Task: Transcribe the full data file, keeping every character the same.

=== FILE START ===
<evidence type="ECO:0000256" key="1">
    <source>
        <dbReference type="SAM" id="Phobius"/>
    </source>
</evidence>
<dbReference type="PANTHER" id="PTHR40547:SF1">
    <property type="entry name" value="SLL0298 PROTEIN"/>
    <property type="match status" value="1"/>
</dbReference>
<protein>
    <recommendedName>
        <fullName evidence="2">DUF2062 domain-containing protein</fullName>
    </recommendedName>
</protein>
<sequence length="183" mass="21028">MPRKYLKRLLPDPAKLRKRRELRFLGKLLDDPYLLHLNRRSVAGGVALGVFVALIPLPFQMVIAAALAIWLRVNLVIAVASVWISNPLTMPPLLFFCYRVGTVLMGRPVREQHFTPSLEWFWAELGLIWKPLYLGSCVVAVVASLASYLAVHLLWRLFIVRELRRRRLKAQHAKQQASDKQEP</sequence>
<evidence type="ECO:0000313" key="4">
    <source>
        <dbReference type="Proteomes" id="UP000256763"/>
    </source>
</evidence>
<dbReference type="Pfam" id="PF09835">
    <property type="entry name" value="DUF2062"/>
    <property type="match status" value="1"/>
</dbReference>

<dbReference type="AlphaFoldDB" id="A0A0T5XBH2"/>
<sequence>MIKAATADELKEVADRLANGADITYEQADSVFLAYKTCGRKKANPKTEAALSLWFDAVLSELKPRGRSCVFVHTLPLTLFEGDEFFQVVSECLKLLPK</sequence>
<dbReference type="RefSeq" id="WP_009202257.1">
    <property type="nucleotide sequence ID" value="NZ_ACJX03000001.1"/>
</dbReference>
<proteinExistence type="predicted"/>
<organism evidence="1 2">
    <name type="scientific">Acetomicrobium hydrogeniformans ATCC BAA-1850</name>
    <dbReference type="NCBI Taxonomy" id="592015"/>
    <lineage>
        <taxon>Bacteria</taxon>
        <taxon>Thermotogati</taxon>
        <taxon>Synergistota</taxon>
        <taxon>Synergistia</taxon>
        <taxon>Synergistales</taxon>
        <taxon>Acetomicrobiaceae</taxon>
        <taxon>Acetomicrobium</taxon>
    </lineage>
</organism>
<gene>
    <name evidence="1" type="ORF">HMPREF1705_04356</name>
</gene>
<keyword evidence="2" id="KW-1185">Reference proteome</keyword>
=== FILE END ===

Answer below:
<evidence type="ECO:0000256" key="1">
    <source>
        <dbReference type="SAM" id="Phobius"/>
    </source>
</evidence>
<dbReference type="PANTHER" id="PTHR40547:SF1">
    <property type="entry name" value="SLL0298 PROTEIN"/>
    <property type="match status" value="1"/>
</dbReference>
<protein>
    <recommendedName>
        <fullName evidence="2">DUF2062 domain-containing protein</fullName>
    </recommendedName>
</protein>
<sequence length="183" mass="21028">MPRKYLKRLLPDPAKLRKRRELRFLGKLLDDPYLLHLNRRSVAGGVALGVFVALIPLPFQMVIAAALAIWLRVNLVIAVASVWISNPLTMPPLLFFCYRVGTVLMGRPVREQHFTPSLEWFWAELGLIWKPLYLGSCVVAVVASLASYLAVHLLWRLFIVRELRRRRLKAQHAKQQASDKQEP</sequence>
<evidence type="ECO:0000313" key="4">
    <source>
        <dbReference type="Proteomes" id="UP000256763"/>
    </source>
</evidence>
<dbReference type="Pfam" id="PF09835">
    <property type="entry name" value="DUF2062"/>
    <property type="match status" value="1"/>
</dbReference>

<dbReference type="AlphaFoldDB" id="A0A0T5XBH2"/>
<sequence>MIKAATADELKEVADRLANGADITYEQADSVFLAYKTCGRKKANPKTEAALSLWFDAVLSELKPRGRSCVFVHTLPLTLFEGDEFFQVVSECLKLLPK</sequence>
<dbReference type="RefSeq" id="WP_009202257.1">
    <property type="nucleotide sequence ID" value="NZ_ACJX03000001.1"/>
</dbReference>
<proteinExistence type="predicted"/>
<organism evidence="1 2">
    <name type="scientific">Acetomicrobium hydrogeniformans ATCC BAA-1850</name>
    <dbReference type="NCBI Taxonomy" id="592015"/>
    <lineage>
        <taxon>Bacteria</taxon>
        <taxon>Thermotogati</taxon>
        <taxon>Synergistota</taxon>
        <taxon>Synergistia</taxon>
        <taxon>Synergistales</taxon>
        <taxon>Acetomicrobiaceae</taxon>
        <taxon>Acetomicrobium</taxon>
    </lineage>
</organism>
<gene>
    <name evidence="1" type="ORF">HMPREF1705_04356</name>
</gene>
<keyword evidence="2" id="KW-1185">Reference proteome</keyword>